"When it comes to our staff, it's not just one physician. Our high-performing staff is physicians, their supporting staff and the environment that is needed to attract these types of high-quality physicians," Mr. Fosdick says. "We've been fortunate that we have some incredibly talented people here, and in my years of experience, good physicians attract other good physicians."
6. Old: Having clinical competency is enough. New: Clinical competency is expected, and collaboration is required. In order to be a CEO of a hospital or health system, it is generally expected that person knows the basics of clinically important routines. This is not to say a CEO must be a physician or other provider, but a certain level of "clinical competency" was expected, Mr. Spiegelman says.
However, clinical competency is not enough anymore. Case in point is Fred Hunter, RN, president and CEO of Marina Del Rey (Calif.) Hospital. Mr. Hunter began his career as a nurse, and as he worked his way up the ranks, he realized his clinical background and ability to collaborate with clinicians gave him an advantage, especially when it came to communication. Physicians and nurses becoming CEOs of healthcare organizations is certainly on the rise, but the business-minded CEO certainly still has a place — he or she just has to take that clinical competency to the floors to further communication.
"Even to this day, I'm able to put myself in the nurses' place or employees' position, understand what they [may be] experiencing at a point in time and explain my vision," Mr. Hunter says. "I'm able to empathize with them [regarding] the challenges they're going to experience and put in safeguards to address those concerns that they may experience."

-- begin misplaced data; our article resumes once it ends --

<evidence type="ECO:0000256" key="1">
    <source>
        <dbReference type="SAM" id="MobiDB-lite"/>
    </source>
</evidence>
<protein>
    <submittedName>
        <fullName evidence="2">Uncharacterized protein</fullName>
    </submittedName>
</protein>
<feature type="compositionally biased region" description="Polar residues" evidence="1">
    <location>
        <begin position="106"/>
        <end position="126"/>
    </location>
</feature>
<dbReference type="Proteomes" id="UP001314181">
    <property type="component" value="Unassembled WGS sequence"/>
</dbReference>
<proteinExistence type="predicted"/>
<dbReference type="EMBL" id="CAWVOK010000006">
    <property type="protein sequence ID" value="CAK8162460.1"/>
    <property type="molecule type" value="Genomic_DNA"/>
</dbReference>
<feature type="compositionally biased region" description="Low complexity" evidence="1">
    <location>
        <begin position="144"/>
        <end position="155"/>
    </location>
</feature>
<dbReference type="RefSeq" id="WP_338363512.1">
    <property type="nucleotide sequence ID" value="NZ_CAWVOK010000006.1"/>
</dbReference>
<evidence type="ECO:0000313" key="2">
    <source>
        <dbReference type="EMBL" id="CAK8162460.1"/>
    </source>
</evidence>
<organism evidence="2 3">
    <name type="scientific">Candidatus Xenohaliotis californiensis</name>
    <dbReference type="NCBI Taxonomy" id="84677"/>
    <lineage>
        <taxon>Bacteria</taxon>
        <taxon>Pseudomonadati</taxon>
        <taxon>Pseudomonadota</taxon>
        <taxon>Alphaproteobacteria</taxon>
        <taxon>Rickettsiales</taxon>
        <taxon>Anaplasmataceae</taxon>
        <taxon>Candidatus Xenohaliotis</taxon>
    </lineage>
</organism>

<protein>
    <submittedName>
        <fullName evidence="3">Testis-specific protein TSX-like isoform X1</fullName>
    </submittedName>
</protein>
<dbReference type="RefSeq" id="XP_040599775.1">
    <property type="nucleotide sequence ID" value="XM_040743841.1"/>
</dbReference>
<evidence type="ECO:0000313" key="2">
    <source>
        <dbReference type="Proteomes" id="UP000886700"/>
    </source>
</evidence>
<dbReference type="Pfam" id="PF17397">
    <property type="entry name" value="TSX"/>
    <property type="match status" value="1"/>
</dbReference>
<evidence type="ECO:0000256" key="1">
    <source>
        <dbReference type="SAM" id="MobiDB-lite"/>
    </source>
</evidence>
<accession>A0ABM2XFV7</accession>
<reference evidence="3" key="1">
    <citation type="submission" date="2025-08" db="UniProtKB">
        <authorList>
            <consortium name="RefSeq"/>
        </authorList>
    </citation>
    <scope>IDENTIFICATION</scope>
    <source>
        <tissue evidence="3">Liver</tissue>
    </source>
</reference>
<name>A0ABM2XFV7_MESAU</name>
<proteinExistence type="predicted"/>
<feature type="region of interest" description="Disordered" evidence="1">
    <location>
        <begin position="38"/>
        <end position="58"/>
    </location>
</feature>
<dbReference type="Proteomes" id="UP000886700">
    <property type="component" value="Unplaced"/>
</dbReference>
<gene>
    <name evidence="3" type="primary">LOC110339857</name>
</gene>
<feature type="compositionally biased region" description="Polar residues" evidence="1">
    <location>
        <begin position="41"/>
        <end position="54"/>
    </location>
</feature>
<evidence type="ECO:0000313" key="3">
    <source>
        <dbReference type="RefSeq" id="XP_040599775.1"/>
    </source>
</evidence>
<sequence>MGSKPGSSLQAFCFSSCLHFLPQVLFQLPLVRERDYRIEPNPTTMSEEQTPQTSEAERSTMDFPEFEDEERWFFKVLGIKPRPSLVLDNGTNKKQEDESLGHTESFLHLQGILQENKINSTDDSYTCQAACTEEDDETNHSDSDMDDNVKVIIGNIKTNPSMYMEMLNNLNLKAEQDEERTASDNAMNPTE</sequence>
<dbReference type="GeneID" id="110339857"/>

7. Old: Buy a lot of new technology. New: Invest in people and culture. While new CT scanners and electronic health records are vital components of any 2000s-era hospital and health system, they alone do not keep patients well. It is the physicians, nurses, staff — the people — that create a culture of comfort and stability.
Two health system CEOs epitomize this leadership strategy: Dean Gruner, MD, president and CEO of ThedaCare in Appleton, Wis., and Chris Van Gorder, president and CEO of Scripps Health in San Diego. Both men are so convinced their employees and people make for the best environment that they have adopted "no layoff" philosophies, meaning their employees will not see layoff notices unless there is a catastrophic event or hospitals close down.
A "no layoff" philosophy sounds bold amidst the toughest economic recession since the Great Depression, but both Dr. Gruner and Mr. Van Gorder say their organizations have become better holistic institutions due to their commitment to their employees.
"I'd get emails from employees, saying thank you because they were the only person in the family who has a job," Mr. Van Gorder says. "People can count on their job at Scripps to get through the recession without families falling apart. By supporting people, you end up with a much better culture and employees that are more motivated to help you through these challenges ahead."
8. Old: Demand change. New: Nurture change. CEOs who desire to become more "reasonable" in their leadership styles must define the fine line between demanding change and nurturing change. Demands can often come across as commandeering and overbearing, but CEOs still must prod employees toward a new norm.
Paul Levy, former CEO of Boston-based Beth Israel Deaconess Medical Center, recommends hospital leaders lose the old idea of martial law leadership and instead nurture new outcomes through Lean principles. Lean techniques, which are centered on preserving a group's value-based motives, aim to reduce the waste, and leaders can drive Lean principles by training the staff to identify immediately when something goes wrong. This process allows CEOs to set a framework for the change desired, but physicians, nurses and other employees are the actual agents of change.